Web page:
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"Mommy Bloggers are widespread, but nothing deserves the “ubiquitous” label more than bacteria." Driving into work this morning, I was listening to an interview inspired by Mother’s Day.  The radio hosts were talking to a Mommy Blogger (apologies for not recalling her name).  What amazed me was a statistic that was given indicatin


Dendritic cell and lymphocyte, coloured scanning electron micrograph (SEM). Interaction between a dendritic cell (blue) and a T lymphocyte (yellow), two components of the body's immune system. Both are types of white blood cell. T lymphocytes recognise a specific site on the surface of pathogens or foreign objects (antigens), bind to it, and produce antibodies or cells to eliminate that antigen. Dendritic cells are antigen- presenting cells (APCs), they present antigens to T lymphocytes…


The acantharians are one of the four types of large amoebae that occur in marine open waters. "Large" in this case is relative, as this microscopic creature have skeletons made of a single crystal of strontium sulfate that quickly dissolves in the ocean water after the cell dies. Together with other microscopic organisms, though, amoebas like this account for most of the biomass on Earth.

from Mail Online

E.coli outbreak kills Swedish woman as death toll hits 16 - but cucumbers are NOT to blame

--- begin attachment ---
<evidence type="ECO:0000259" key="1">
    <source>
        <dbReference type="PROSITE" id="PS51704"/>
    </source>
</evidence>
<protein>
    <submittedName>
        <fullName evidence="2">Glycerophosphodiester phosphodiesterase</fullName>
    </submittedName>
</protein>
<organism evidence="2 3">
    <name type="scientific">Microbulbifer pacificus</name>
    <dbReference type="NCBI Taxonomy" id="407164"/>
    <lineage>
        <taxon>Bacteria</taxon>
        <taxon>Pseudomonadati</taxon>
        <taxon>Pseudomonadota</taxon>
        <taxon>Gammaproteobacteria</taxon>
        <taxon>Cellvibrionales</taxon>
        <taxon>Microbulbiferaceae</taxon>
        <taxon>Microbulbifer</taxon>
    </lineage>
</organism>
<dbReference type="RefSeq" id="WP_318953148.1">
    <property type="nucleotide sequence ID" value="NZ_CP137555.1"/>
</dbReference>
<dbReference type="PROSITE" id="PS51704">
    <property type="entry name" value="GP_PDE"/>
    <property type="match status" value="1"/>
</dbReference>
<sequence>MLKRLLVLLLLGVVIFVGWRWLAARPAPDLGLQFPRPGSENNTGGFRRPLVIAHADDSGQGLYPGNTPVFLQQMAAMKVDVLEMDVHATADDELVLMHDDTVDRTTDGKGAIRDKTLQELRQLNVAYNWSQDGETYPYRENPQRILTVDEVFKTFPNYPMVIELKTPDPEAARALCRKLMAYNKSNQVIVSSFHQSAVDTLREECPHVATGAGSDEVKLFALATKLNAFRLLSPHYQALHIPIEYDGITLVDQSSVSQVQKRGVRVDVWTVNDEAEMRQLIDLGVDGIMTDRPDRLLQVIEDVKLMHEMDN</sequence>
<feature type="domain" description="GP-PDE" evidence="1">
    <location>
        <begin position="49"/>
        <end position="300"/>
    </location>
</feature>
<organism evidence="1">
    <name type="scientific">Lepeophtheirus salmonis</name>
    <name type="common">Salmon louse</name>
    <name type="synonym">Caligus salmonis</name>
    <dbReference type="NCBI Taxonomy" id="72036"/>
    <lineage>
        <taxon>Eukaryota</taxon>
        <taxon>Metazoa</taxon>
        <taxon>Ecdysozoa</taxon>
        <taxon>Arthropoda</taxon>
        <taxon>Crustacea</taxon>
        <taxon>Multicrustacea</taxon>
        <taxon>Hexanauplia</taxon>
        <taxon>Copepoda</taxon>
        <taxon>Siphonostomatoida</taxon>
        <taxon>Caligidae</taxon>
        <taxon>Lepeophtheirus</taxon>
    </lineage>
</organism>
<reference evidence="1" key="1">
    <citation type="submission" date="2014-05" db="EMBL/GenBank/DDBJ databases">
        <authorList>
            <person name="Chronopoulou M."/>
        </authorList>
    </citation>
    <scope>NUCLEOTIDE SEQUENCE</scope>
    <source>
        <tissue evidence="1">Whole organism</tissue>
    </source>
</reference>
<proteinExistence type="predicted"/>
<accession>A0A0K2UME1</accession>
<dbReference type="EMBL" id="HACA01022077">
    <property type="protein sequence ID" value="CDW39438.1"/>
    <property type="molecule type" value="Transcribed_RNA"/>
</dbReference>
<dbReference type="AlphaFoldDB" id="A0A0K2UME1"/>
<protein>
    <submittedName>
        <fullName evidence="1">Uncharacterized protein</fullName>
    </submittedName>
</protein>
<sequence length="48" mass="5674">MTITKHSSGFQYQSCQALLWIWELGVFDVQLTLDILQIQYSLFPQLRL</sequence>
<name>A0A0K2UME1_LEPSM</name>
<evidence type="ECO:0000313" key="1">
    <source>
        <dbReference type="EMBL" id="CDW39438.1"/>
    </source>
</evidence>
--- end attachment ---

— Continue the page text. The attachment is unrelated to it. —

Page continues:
E Coli Bacteria Under Microscope | The E.coli (EHEC) bacteria as seen under a microscope


T-cell under attack by HIVs. T-cells are part of the immune system, and perform functions such as the detection and destruction of cancerous cells. HIV causes AIDS by de-activating the body’s immune system – one cell at a time. HIVs are shown in blue below.

Hospital-associated Methicillin-resistant Staphylococcus aureus (MRSA) Bacteria. Interaction of MRSA (green bacteria) with a human white cell. The bacteria shown is strain MRSA252, a leading cause of hospital-associated infections in the United States and United Kingdom.

from Fine Art America

Intestinal Lining, Sem Poster by Susumu Nishinaga

Intestinal Lining, SEM, by Susumu Nishinaga


Everyday things made awesome under a microscope…

Everyday things made awesome under a microscope…except that the dust in my house isn't that pretty.


The central and peripheral nervous system of a human being. Deep down, we're all spaghetti monsters.